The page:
George Clooney has signed on to star in A Very Private Gentleman, the adaptation of the Martin Booth novel being helmed by Anton Corbijn, the famed photographer and director of the excellent Joy Division biopic Control.
Sean Penn is to star in the English language debut of Paolo Sorrentino, the director of Il Divo, called This Must Be the Place. Penn will play an aging rock star who becomes bored in retirement and makes a decision to track down the killer of his father.
The trailer has shown up for Sherlock Holmes, the Guy Ritchie-directed take on the character, and features another comic tour-de-force from Robert Downey Jr.
Ben Stiller has been talking up Zoolander 2 in an interview with the UK’s own Screenrush.
Akira Kurosawa’s Kagemusha is to be released in a brand-spanking-new Blu-ray edition through Criterion.
Chris Hemsworth, who made a genuine impression in his ten minutes in Star Trek, is to play Thor.
Dustin Lance Black, the writer of Milk, has lined up Liam Neeson and Jennifer Connelly for his directorial debut, What’s Wrong with Virginia?
John Goodman has apparently joined the cast of The Cross, the new sci-fi from Andrew Niccol starring Orlando Bloom, Vincent Cassel and Olga Kurylenko.
The casting rumours are beginning to heat up for the Three Stooges movie from the Farrelly Brothers with some interesting choices being touted for the trio.
Top of the pile is Sean Penn who looks likely to be tapped to take on the role of Larry. Negotiations are reportedly also in motion to get Jim Carrey for Curly and Benicio Del Toro for Moe.
Penn is apparently pretty much set and Carrey, who would need to put on around 40 pounds to manage to look something akin to Curly, is understood to be embarking on the necessary diet to do so. Going on the story, Del Toro is not quite set.
The casting adds a huge degree of intrigue to the project, especially the potential additions of both Penn and Del Toro, known primarily for serious, indeed in many cases very serious indeed, projects. The two in fact collaborated to work on 21 Grams together. The Variety article notes Penn last did a comedy in 1989 with We’re No Angels, while Del Toro is said to have exhibited comic touches with his work in Snatch.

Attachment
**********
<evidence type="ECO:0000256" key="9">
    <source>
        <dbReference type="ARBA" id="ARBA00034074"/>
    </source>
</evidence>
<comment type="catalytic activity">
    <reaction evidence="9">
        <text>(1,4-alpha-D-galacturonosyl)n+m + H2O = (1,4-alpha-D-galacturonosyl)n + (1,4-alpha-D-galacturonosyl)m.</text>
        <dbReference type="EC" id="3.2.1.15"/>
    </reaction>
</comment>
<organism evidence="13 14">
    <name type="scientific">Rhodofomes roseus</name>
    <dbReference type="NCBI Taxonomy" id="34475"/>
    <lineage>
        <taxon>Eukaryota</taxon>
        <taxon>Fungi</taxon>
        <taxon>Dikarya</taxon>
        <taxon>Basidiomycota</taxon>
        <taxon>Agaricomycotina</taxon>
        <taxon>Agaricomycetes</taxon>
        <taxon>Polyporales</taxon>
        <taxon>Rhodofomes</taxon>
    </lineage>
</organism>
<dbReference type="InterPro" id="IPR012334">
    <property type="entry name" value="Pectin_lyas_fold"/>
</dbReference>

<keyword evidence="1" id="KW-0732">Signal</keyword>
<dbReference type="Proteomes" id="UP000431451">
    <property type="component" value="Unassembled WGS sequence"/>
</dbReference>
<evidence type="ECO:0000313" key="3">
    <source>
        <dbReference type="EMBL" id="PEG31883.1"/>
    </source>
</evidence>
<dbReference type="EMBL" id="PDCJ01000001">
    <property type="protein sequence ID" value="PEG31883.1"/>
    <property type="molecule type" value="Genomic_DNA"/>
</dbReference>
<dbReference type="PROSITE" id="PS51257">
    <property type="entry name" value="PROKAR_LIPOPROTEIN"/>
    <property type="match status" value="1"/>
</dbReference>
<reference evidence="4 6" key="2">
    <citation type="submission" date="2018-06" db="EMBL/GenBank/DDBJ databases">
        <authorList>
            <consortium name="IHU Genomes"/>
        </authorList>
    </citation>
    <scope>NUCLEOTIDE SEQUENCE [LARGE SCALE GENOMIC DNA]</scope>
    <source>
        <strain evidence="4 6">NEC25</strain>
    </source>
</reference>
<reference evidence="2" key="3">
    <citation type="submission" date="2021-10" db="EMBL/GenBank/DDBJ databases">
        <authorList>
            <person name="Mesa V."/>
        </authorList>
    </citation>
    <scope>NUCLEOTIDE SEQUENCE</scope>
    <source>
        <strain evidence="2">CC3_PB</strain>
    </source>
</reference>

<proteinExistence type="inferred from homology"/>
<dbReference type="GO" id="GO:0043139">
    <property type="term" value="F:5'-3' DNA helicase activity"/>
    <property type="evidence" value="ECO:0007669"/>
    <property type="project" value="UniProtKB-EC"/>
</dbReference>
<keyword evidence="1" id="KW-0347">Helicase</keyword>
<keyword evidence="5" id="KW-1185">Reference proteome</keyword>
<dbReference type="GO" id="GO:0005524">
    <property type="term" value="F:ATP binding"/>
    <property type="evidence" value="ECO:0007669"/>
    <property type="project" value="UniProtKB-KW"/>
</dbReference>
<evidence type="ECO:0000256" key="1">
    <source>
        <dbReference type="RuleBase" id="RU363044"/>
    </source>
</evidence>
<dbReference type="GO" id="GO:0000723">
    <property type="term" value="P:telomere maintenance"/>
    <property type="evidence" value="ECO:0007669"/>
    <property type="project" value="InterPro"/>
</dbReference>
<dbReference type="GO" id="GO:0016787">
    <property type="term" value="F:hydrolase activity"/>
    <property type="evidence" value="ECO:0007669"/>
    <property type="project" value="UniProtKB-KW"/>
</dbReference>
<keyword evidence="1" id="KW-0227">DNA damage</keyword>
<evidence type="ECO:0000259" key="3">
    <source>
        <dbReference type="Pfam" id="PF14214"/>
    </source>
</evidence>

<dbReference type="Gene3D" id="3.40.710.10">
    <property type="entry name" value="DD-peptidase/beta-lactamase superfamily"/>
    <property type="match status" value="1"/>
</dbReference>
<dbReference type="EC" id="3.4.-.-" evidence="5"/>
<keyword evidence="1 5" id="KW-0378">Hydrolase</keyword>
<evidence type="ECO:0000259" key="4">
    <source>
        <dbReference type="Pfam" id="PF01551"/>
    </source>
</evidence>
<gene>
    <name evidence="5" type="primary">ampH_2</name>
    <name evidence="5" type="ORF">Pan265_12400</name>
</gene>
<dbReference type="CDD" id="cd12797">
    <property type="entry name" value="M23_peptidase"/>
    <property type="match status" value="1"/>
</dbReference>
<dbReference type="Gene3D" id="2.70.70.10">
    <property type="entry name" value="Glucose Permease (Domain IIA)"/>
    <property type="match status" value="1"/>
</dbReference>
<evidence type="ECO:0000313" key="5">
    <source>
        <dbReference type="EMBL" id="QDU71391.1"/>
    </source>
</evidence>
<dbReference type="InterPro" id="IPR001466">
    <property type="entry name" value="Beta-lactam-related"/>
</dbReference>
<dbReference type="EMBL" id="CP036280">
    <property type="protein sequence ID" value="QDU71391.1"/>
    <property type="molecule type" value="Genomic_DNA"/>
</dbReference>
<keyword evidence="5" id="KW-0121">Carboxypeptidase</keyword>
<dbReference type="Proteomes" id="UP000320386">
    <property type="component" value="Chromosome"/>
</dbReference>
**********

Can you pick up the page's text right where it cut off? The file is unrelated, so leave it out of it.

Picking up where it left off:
Carrey obviously has a storied past with the Farrelly brothers, aiding the launch of their career through his performance in Dumb and Dumber, and possibly harming it forever with the execreble My, Myself and Irene.
Being from the other side of the pond, this is somewhat less exciting news to me than many who will read it, however this casting cannot be described as anything less than intruiging. Add to this the success shown by Robert Downey Jr in turning to straight comedy with Tropic Thunder and you have a recipe for success.
Terrence Malick, the reclusive and less-than-prolific director, is reportedly currently at work on two IMAX pictures; one his meditative Tree of Life work, starring Brad Pitt and Sean Penn, the other an “ambitious documentary” which, according to The Playlist, is a natural history IMAX piece depicting “the birth and death of the universe”.
Much more is known about Tree of Life, his wildly ambitious project which has drawn comparisons in scope and greater sense of madness to Darren Aronofsky’s The Fountain. SlashFilm gleaned some factual information on the projects from Wikipedia, stating: “We trace the evolution of an eleven-year-old boy in the Midwest, Jack, one of three brothers. At first all seems marvelous to the child. He sees as his mother does, with the eyes of his soul. She represents the way of love and mercy, where the father tries to teach his son the world’s way, of putting oneself first. Each parent contends for his allegiance, and Jack must reconcile their claims. The picture darkens as he has his first glimpses of sickness, suffering and death. The world, once a thing of glory, becomes a labyrinth.”